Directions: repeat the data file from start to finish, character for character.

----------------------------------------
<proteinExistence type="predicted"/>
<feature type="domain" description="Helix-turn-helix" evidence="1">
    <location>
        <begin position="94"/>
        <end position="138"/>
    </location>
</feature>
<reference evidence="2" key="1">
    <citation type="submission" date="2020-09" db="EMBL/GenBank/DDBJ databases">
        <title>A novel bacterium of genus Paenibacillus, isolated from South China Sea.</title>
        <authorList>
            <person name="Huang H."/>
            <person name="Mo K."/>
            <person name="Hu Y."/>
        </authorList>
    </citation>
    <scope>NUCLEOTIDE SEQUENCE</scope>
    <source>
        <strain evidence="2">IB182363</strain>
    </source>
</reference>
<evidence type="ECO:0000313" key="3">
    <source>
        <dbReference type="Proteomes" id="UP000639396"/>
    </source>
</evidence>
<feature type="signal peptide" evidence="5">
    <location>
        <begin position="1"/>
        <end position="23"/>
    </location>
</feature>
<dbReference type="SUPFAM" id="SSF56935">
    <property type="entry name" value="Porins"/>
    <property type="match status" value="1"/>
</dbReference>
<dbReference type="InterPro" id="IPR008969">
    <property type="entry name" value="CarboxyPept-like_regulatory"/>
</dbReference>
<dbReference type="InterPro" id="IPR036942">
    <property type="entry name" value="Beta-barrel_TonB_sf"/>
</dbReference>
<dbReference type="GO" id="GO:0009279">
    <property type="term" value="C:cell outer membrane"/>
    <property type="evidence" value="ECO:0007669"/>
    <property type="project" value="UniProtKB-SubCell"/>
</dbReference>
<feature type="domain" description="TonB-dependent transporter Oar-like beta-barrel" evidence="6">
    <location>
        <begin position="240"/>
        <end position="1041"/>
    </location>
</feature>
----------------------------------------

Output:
<proteinExistence type="predicted"/>
<feature type="domain" description="Helix-turn-helix" evidence="1">
    <location>
        <begin position="94"/>
        <end position="138"/>
    </location>
</feature>
<reference evidence="2" key="1">
    <citation type="submission" date="2020-09" db="EMBL/GenBank/DDBJ databases">
        <title>A novel bacterium of genus Paenibacillus, isolated from South China Sea.</title>
        <authorList>
            <person name="Huang H."/>
            <person name="Mo K."/>
            <person name="Hu Y."/>
        </authorList>
    </citation>
    <scope>NUCLEOTIDE SEQUENCE</scope>
    <source>
        <strain evidence="2">IB182363</strain>
    </source>
</reference>
<evidence type="ECO:0000313" key="3">
    <source>
        <dbReference type="Proteomes" id="UP000639396"/>
    </source>
</evidence>
<feature type="signal peptide" evidence="5">
    <location>
        <begin position="1"/>
        <end position="23"/>
    </location>
</feature>
<dbReference type="SUPFAM" id="SSF56935">
    <property type="entry name" value="Porins"/>
    <property type="match status" value="1"/>
</dbReference>
<dbReference type="InterPro" id="IPR008969">
    <property type="entry name" value="CarboxyPept-like_regulatory"/>
</dbReference>
<dbReference type="InterPro" id="IPR036942">
    <property type="entry name" value="Beta-barrel_TonB_sf"/>
</dbReference>
<dbReference type="GO" id="GO:0009279">
    <property type="term" value="C:cell outer membrane"/>
    <property type="evidence" value="ECO:0007669"/>
    <property type="project" value="UniProtKB-SubCell"/>
</dbReference>
<feature type="domain" description="TonB-dependent transporter Oar-like beta-barrel" evidence="6">
    <location>
        <begin position="240"/>
        <end position="1041"/>
    </location>
</feature>